At this point in time, we’re all aware that marijuana is great for relieving pain and as well as increasing the appetite in people who consume it. Luckily for anyone watching their weight (or food budget), it’s possible to control those cravings. Weed munchies prevention can be achieved in a few ways depending on your will, especially if staying in shape is important and you aren’t ready to end your marijuana marriage.
Surround Yourself with Healthy Snack Options
Munchies and marijuana are like peanut butter and jelly. Since marijuana increases appetite, it may be easier to keep healthier snacks around. For instance, when you go grocery shopping, only purchase healthy food. That way, when you do get a bit hungry, you can help yourself to some fruit, trail mix, or something that won’t pack on extra pounds.
If weed munchies prevention is temporarily out of reach, a great remedy is to choose snacks that are better for you so you won’t have the additional fat, processed food fatigue, or guilt.
A method similar is making sure you eat enough throughout the day, especially before your smoke. For example, if you’re at home after a long day of work and need to relax, eat dinner beforehand. Foods like proteins, vegetables, and whole grains will keep you full longer than snacking. Staying hydrated will also leave less room for junk foods.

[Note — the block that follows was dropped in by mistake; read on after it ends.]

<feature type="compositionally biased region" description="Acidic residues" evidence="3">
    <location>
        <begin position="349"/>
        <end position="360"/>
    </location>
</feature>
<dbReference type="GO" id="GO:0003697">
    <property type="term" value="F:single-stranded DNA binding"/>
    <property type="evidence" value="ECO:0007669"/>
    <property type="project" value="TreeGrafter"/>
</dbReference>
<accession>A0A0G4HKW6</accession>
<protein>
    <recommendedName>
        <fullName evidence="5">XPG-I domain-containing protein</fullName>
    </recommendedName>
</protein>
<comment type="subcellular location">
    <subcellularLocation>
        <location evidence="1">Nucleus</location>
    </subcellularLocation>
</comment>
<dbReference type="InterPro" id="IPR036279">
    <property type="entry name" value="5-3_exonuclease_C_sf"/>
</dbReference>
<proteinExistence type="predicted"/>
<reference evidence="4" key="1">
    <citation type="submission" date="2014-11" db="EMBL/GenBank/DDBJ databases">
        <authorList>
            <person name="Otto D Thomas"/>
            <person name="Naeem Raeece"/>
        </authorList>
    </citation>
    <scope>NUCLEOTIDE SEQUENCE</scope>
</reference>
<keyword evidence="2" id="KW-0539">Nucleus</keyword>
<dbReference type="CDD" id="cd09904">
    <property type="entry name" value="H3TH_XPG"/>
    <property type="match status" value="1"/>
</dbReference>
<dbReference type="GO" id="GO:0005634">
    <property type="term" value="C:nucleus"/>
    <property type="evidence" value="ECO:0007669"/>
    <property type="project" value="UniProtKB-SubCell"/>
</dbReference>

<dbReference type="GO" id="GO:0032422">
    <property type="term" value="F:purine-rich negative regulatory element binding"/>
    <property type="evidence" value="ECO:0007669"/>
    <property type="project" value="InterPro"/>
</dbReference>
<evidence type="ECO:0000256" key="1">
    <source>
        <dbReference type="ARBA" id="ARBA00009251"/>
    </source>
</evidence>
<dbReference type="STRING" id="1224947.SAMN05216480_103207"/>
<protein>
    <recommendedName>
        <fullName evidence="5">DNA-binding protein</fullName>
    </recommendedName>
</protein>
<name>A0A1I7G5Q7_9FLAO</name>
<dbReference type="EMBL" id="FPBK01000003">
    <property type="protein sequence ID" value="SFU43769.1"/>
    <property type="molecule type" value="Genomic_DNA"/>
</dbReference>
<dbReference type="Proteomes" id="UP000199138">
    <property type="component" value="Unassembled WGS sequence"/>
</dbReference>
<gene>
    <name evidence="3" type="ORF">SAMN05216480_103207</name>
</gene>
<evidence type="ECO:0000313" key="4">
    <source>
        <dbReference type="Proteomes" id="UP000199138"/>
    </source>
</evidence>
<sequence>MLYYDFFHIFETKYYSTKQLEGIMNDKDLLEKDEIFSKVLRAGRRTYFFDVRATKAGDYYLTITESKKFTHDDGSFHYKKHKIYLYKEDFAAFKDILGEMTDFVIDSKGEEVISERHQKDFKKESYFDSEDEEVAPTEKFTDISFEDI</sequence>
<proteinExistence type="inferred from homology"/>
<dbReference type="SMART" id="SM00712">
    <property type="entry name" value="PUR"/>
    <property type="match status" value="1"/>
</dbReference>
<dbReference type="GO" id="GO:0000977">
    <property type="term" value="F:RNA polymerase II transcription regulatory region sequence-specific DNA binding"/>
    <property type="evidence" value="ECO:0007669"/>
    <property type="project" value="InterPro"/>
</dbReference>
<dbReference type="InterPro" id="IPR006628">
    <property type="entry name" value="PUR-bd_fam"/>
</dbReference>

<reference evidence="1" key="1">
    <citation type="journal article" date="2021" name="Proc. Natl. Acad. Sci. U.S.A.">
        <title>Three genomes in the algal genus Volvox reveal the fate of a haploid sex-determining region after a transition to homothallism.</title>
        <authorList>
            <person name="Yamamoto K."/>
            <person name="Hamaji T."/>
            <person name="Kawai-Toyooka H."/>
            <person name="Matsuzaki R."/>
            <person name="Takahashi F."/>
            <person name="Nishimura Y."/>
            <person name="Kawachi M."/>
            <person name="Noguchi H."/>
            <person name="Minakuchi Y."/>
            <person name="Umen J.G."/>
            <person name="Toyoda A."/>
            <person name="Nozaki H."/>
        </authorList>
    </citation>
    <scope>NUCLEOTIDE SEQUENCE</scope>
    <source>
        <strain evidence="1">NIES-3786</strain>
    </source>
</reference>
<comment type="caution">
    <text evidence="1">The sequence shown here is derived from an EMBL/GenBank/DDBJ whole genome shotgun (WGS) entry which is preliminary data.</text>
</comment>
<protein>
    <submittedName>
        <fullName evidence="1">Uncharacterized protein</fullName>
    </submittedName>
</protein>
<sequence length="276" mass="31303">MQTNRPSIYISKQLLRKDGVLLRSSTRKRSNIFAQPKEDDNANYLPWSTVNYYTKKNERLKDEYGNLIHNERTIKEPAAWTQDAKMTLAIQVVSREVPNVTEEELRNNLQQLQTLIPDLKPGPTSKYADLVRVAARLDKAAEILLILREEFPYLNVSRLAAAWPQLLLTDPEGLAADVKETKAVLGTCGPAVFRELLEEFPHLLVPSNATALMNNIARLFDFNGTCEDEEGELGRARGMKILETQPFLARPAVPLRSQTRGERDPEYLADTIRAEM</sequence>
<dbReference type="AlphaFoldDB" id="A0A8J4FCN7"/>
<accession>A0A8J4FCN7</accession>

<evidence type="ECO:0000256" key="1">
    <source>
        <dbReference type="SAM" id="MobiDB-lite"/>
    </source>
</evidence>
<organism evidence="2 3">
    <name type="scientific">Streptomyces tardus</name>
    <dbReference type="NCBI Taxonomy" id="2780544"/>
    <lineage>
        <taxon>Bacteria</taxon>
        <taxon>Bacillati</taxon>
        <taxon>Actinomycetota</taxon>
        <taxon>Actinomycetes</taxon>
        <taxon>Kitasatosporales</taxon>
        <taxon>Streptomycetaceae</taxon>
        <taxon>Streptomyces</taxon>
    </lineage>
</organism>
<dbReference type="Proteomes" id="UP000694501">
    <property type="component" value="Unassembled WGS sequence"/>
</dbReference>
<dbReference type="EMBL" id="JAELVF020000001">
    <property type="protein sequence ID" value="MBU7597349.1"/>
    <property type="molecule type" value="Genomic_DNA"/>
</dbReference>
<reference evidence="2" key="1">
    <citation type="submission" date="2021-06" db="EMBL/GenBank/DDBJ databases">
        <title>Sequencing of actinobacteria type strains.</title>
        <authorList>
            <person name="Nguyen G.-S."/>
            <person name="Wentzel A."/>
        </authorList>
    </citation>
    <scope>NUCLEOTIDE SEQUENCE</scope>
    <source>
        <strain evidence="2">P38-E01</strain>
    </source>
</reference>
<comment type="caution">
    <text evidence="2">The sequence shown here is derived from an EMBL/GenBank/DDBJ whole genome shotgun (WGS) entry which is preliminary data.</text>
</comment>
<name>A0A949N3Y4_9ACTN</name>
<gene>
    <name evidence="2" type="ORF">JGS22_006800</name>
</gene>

Keep Yourself Busy
Try ringing up a friend, going for a walk (or drive), or even exercising instead of vegging out on the couch. Having less idle time or thoughts allows you to resist binge eating everything in your refrigerator. When you become good at redirecting your energy towards activities rather than your cravings, you can actually re-wire your brain to minimize your post-marijuana cravings.
If redirecting your focus doesn’t work, try chugging a bottle of water or another calorie-light beverage that can hold you over as you burn those extra calories, so you won’t get light-headed as you sober up. Bringing a water bottle also helps if you’re a smoker that suffers from cotton-mouth or weed-induced mouth dryness.